Iran foils nuclear sabotage plot, talks on hold
Tehran: Iran’s Islamic Revolutionary Guard Corp arrested several members of a spy network connected to Israeli intelligence for attempting to sabotage the Fordow nuclear enrichment facility, the state-run Islamic Republic news agency reported.
The plot, which the corps described as a “major” sabotage attempt against an Iranian nuclear facility, was intended to be carried out before March 21, the Persian New Year or Nowruz. The operation involved an employee at Fordow cooperating with Israeli intelligence officers in exchange for cash and digital currency, according to IRNA.
A truck carrying uranium hexafluoride gas leaves the Ahmadi Roshan uranium enrichment facility in Natanz, Iran, to the centrifuges at the Fordow nuclear facility.Credit:AEOI/AP/File
Earlier, the semi-official Fars news agency reported that Iran had captured two teams of “terrorists” linked to foreign intelligence services. The six individuals had sought to assassinate “several” foreign nationals working on infrastructure projects in the south-east province of Sistan and Baluchestan, Fars said.
Iran’s nuclear program has weathered a number of attacks over the years, including the assassination of one of its top nuclear scientists and an explosion near the Natanz enrichment facility. More recently, Iran claimed that international surveillance cameras in its Karaj nuclear facility had been hacked. Iranian officials have blamed Israel for these incidents.
Iranian state television earlier reported the “Zionist regime” — a Tehran reference meaning Israel — has for years been trying to hit Fordow unsuccessfully. The report on Monday (Tuesday AED) did not say how many suspects were arrested, what their nationalities were or when and where the arrests supposedly took place.
There was no immediate comment from Israel.
Musicians from the Kurdish western region of Iran play Daf, a hand-held Persian drum, in a ceremony ahead of the Iranian New Year, or Nowruz, at a park in Tehran, Iran, on Monday.Credit:AP
Iran has recently stopped the International Atomic Energy Agency from accessing its surveillance camera footage and has resumed enrichment of uranium at the facility.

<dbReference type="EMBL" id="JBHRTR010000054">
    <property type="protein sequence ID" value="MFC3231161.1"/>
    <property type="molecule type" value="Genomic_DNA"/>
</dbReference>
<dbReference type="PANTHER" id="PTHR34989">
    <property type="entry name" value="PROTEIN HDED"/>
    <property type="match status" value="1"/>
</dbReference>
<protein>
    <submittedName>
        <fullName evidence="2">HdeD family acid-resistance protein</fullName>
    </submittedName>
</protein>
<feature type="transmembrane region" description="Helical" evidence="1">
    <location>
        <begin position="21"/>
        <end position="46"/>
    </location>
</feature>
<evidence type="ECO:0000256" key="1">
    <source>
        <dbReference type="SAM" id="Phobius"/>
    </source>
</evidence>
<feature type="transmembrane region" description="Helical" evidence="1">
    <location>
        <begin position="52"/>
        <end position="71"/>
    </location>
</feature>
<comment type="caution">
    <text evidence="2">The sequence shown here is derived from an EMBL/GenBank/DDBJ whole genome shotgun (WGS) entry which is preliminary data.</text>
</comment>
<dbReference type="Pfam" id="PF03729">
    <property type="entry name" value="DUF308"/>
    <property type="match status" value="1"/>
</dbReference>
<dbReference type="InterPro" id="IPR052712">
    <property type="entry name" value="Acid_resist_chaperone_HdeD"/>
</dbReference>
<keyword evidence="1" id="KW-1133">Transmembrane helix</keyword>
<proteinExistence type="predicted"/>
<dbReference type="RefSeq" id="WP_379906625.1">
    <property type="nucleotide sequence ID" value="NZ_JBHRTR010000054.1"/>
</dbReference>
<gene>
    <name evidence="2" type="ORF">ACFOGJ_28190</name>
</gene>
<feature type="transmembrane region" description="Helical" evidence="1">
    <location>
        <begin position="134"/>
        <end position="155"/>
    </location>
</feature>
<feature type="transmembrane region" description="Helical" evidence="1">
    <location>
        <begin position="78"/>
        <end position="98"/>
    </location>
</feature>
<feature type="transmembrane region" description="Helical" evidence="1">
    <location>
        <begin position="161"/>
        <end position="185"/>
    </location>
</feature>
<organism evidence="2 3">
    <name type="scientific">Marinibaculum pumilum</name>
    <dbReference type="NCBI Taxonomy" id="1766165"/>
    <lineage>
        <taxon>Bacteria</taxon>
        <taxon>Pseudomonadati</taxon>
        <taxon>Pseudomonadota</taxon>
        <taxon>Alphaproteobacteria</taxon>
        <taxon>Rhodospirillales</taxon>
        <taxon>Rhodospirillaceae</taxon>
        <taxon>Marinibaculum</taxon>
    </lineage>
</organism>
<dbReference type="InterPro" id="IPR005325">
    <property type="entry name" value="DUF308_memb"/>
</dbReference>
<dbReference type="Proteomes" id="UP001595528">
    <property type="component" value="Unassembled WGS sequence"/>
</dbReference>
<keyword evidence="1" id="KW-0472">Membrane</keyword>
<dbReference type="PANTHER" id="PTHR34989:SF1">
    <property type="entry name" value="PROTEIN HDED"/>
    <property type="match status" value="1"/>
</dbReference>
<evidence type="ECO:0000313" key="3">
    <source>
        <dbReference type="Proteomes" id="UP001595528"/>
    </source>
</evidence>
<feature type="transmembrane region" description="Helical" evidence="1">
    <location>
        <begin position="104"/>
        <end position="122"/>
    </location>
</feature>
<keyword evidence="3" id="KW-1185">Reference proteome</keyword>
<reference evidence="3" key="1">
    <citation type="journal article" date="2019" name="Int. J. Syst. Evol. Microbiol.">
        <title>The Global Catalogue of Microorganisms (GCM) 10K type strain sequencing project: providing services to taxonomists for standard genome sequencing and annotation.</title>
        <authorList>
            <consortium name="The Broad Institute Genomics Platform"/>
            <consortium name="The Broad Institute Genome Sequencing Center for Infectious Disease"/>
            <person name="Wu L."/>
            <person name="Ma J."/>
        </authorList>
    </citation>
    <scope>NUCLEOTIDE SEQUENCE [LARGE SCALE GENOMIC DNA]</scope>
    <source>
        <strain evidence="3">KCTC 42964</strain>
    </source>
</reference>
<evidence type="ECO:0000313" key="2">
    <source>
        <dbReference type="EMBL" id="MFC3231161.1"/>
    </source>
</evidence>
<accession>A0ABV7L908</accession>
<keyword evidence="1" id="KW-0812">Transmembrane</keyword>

Iran however, has said it would keep the surveillance footage and hand it over to the IAEA if and when it’s granted sanctions relief.
Iranian authorities regularly report claims of dismantling spy and other networks seeking to harm Iran, but seldom offer any evidence.
The report came as months-long negotiations in Vienna aimed at restoring Iran’s tattered nuclear deal with world powers went on what their European hosts described as “a pause” after Russia demanded relief from sanctions targeting it over its war on Ukraine. Iran claimed the pause was because of new US demands.
The talks were seeking to draw a roadmap for how the US could rejoin the accord it unilaterally withdrew from in 2018, and how Iran would again limit its rapidly advancing nuclear program.
The claims follow several suspected incidents targeting Iran’s nuclear program that have heightened regional tensions in recent months.
In April last year, Iran’s underground Natanz nuclear facility experienced a mysterious blackout that damaged some of its centrifuges. In 2020, unexplained fires struck the advanced centrifuge assembly plant at Natanz, which authorities later described as sabotage. Iran is now rebuilding that facility deep inside a nearby mountain.
Israel is widely believed to have carried out the Natanz sabotage, though it has not claimed it. Iran also blamed Israel for the November killing of a scientist who began the country’s military nuclear program decades earlier.
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